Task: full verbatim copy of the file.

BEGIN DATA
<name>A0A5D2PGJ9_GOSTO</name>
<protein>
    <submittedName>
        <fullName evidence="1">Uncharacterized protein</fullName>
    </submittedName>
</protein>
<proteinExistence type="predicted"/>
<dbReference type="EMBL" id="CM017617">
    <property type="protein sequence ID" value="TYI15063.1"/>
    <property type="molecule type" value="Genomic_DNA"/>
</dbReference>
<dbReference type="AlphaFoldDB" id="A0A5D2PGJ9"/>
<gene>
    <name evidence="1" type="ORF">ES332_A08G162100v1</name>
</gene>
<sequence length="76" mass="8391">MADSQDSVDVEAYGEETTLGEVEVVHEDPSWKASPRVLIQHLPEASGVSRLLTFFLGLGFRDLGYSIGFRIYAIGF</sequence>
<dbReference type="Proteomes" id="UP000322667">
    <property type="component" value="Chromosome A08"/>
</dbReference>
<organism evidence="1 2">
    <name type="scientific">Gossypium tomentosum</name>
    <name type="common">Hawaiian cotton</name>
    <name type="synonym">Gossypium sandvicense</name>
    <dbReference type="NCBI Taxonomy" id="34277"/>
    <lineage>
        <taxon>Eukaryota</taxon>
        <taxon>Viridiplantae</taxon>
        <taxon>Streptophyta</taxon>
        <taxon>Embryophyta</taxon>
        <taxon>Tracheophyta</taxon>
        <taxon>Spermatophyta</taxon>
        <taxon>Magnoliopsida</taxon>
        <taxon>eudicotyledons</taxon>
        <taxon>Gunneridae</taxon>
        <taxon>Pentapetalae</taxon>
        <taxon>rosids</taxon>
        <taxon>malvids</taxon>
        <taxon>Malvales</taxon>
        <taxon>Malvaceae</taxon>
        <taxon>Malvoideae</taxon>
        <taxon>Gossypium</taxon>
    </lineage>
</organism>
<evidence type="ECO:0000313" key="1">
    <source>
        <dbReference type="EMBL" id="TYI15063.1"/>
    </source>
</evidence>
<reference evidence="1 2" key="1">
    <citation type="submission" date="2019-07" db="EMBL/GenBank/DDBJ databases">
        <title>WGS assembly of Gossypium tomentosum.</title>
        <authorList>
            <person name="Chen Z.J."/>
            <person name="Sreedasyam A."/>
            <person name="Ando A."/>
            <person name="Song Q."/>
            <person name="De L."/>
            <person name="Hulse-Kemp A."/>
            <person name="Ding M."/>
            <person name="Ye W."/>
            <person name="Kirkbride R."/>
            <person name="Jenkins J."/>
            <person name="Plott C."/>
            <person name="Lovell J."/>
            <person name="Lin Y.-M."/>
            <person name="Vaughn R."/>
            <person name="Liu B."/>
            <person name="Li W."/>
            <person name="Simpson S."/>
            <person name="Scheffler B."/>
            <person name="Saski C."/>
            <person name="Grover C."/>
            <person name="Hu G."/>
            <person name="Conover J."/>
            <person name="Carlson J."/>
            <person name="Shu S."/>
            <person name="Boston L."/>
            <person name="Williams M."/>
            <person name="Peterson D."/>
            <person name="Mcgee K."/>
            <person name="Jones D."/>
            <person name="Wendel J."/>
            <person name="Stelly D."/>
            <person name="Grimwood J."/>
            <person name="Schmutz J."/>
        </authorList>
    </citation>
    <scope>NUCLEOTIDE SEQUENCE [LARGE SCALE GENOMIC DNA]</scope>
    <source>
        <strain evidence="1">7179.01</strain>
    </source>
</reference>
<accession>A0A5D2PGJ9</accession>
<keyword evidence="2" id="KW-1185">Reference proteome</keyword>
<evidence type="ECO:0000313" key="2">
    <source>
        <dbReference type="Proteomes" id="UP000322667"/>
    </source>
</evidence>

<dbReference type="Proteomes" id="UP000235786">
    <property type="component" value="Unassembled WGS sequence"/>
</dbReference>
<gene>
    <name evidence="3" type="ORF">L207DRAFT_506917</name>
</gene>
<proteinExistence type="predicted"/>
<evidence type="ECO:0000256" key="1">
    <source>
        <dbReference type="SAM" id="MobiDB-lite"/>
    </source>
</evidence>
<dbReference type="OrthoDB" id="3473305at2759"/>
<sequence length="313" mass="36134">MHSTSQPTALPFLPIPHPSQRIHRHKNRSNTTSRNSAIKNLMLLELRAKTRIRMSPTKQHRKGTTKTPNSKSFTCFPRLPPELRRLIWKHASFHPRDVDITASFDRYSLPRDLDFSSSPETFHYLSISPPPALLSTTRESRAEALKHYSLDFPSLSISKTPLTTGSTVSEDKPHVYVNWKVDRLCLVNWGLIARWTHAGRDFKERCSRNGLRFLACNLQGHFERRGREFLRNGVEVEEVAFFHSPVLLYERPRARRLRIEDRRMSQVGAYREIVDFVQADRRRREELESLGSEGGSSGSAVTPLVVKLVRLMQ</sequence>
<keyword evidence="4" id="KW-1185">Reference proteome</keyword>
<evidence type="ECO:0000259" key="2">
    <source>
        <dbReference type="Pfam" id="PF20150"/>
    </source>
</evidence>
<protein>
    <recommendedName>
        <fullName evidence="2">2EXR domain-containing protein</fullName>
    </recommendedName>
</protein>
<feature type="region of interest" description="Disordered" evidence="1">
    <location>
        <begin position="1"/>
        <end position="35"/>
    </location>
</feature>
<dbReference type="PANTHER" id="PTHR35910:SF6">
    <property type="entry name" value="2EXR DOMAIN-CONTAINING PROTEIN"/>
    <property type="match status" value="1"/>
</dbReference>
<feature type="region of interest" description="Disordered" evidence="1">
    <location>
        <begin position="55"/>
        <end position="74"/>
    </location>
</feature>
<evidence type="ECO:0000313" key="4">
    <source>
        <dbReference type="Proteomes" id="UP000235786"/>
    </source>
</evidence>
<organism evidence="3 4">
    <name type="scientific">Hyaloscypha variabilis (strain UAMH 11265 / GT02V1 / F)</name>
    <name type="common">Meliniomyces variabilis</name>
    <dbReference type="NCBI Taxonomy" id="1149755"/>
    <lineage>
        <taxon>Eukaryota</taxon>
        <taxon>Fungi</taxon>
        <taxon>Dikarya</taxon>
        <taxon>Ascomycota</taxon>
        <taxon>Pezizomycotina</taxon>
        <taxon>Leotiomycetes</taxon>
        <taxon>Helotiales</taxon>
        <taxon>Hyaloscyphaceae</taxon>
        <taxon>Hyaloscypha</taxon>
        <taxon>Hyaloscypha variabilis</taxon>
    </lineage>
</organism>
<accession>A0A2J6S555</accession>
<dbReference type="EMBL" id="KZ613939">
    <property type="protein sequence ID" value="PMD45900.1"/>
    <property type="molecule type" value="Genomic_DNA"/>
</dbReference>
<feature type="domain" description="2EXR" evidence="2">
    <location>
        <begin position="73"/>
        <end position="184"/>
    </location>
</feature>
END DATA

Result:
<name>A0A5D2PGJ9_GOSTO</name>
<protein>
    <submittedName>
        <fullName evidence="1">Uncharacterized protein</fullName>
    </submittedName>
</protein>
<proteinExistence type="predicted"/>
<dbReference type="EMBL" id="CM017617">
    <property type="protein sequence ID" value="TYI15063.1"/>
    <property type="molecule type" value="Genomic_DNA"/>
</dbReference>
<dbReference type="AlphaFoldDB" id="A0A5D2PGJ9"/>
<gene>
    <name evidence="1" type="ORF">ES332_A08G162100v1</name>
</gene>
<sequence length="76" mass="8391">MADSQDSVDVEAYGEETTLGEVEVVHEDPSWKASPRVLIQHLPEASGVSRLLTFFLGLGFRDLGYSIGFRIYAIGF</sequence>
<dbReference type="Proteomes" id="UP000322667">
    <property type="component" value="Chromosome A08"/>
</dbReference>
<organism evidence="1 2">
    <name type="scientific">Gossypium tomentosum</name>
    <name type="common">Hawaiian cotton</name>
    <name type="synonym">Gossypium sandvicense</name>
    <dbReference type="NCBI Taxonomy" id="34277"/>
    <lineage>
        <taxon>Eukaryota</taxon>
        <taxon>Viridiplantae</taxon>
        <taxon>Streptophyta</taxon>
        <taxon>Embryophyta</taxon>
        <taxon>Tracheophyta</taxon>
        <taxon>Spermatophyta</taxon>
        <taxon>Magnoliopsida</taxon>
        <taxon>eudicotyledons</taxon>
        <taxon>Gunneridae</taxon>
        <taxon>Pentapetalae</taxon>
        <taxon>rosids</taxon>
        <taxon>malvids</taxon>
        <taxon>Malvales</taxon>
        <taxon>Malvaceae</taxon>
        <taxon>Malvoideae</taxon>
        <taxon>Gossypium</taxon>
    </lineage>
</organism>
<evidence type="ECO:0000313" key="1">
    <source>
        <dbReference type="EMBL" id="TYI15063.1"/>
    </source>
</evidence>
<reference evidence="1 2" key="1">
    <citation type="submission" date="2019-07" db="EMBL/GenBank/DDBJ databases">
        <title>WGS assembly of Gossypium tomentosum.</title>
        <authorList>
            <person name="Chen Z.J."/>
            <person name="Sreedasyam A."/>
            <person name="Ando A."/>
            <person name="Song Q."/>
            <person name="De L."/>
            <person name="Hulse-Kemp A."/>
            <person name="Ding M."/>
            <person name="Ye W."/>
            <person name="Kirkbride R."/>
            <person name="Jenkins J."/>
            <person name="Plott C."/>
            <person name="Lovell J."/>
            <person name="Lin Y.-M."/>
            <person name="Vaughn R."/>
            <person name="Liu B."/>
            <person name="Li W."/>
            <person name="Simpson S."/>
            <person name="Scheffler B."/>
            <person name="Saski C."/>
            <person name="Grover C."/>
            <person name="Hu G."/>
            <person name="Conover J."/>
            <person name="Carlson J."/>
            <person name="Shu S."/>
            <person name="Boston L."/>
            <person name="Williams M."/>
            <person name="Peterson D."/>
            <person name="Mcgee K."/>
            <person name="Jones D."/>
            <person name="Wendel J."/>
            <person name="Stelly D."/>
            <person name="Grimwood J."/>
            <person name="Schmutz J."/>
        </authorList>
    </citation>
    <scope>NUCLEOTIDE SEQUENCE [LARGE SCALE GENOMIC DNA]</scope>
    <source>
        <strain evidence="1">7179.01</strain>
    </source>
</reference>
<accession>A0A5D2PGJ9</accession>
<keyword evidence="2" id="KW-1185">Reference proteome</keyword>
<evidence type="ECO:0000313" key="2">
    <source>
        <dbReference type="Proteomes" id="UP000322667"/>
    </source>
</evidence>

<dbReference type="Proteomes" id="UP000235786">
    <property type="component" value="Unassembled WGS sequence"/>
</dbReference>
<gene>
    <name evidence="3" type="ORF">L207DRAFT_506917</name>
</gene>
<proteinExistence type="predicted"/>
<evidence type="ECO:0000256" key="1">
    <source>
        <dbReference type="SAM" id="MobiDB-lite"/>
    </source>
</evidence>
<dbReference type="OrthoDB" id="3473305at2759"/>
<sequence length="313" mass="36134">MHSTSQPTALPFLPIPHPSQRIHRHKNRSNTTSRNSAIKNLMLLELRAKTRIRMSPTKQHRKGTTKTPNSKSFTCFPRLPPELRRLIWKHASFHPRDVDITASFDRYSLPRDLDFSSSPETFHYLSISPPPALLSTTRESRAEALKHYSLDFPSLSISKTPLTTGSTVSEDKPHVYVNWKVDRLCLVNWGLIARWTHAGRDFKERCSRNGLRFLACNLQGHFERRGREFLRNGVEVEEVAFFHSPVLLYERPRARRLRIEDRRMSQVGAYREIVDFVQADRRRREELESLGSEGGSSGSAVTPLVVKLVRLMQ</sequence>
<keyword evidence="4" id="KW-1185">Reference proteome</keyword>
<evidence type="ECO:0000259" key="2">
    <source>
        <dbReference type="Pfam" id="PF20150"/>
    </source>
</evidence>
<protein>
    <recommendedName>
        <fullName evidence="2">2EXR domain-containing protein</fullName>
    </recommendedName>
</protein>
<feature type="region of interest" description="Disordered" evidence="1">
    <location>
        <begin position="1"/>
        <end position="35"/>
    </location>
</feature>
<dbReference type="PANTHER" id="PTHR35910:SF6">
    <property type="entry name" value="2EXR DOMAIN-CONTAINING PROTEIN"/>
    <property type="match status" value="1"/>
</dbReference>
<feature type="region of interest" description="Disordered" evidence="1">
    <location>
        <begin position="55"/>
        <end position="74"/>
    </location>
</feature>
<evidence type="ECO:0000313" key="4">
    <source>
        <dbReference type="Proteomes" id="UP000235786"/>
    </source>
</evidence>
<organism evidence="3 4">
    <name type="scientific">Hyaloscypha variabilis (strain UAMH 11265 / GT02V1 / F)</name>
    <name type="common">Meliniomyces variabilis</name>
    <dbReference type="NCBI Taxonomy" id="1149755"/>
    <lineage>
        <taxon>Eukaryota</taxon>
        <taxon>Fungi</taxon>
        <taxon>Dikarya</taxon>
        <taxon>Ascomycota</taxon>
        <taxon>Pezizomycotina</taxon>
        <taxon>Leotiomycetes</taxon>
        <taxon>Helotiales</taxon>
        <taxon>Hyaloscyphaceae</taxon>
        <taxon>Hyaloscypha</taxon>
        <taxon>Hyaloscypha variabilis</taxon>
    </lineage>
</organism>
<accession>A0A2J6S555</accession>
<dbReference type="EMBL" id="KZ613939">
    <property type="protein sequence ID" value="PMD45900.1"/>
    <property type="molecule type" value="Genomic_DNA"/>
</dbReference>
<feature type="domain" description="2EXR" evidence="2">
    <location>
        <begin position="73"/>
        <end position="184"/>
    </location>
</feature>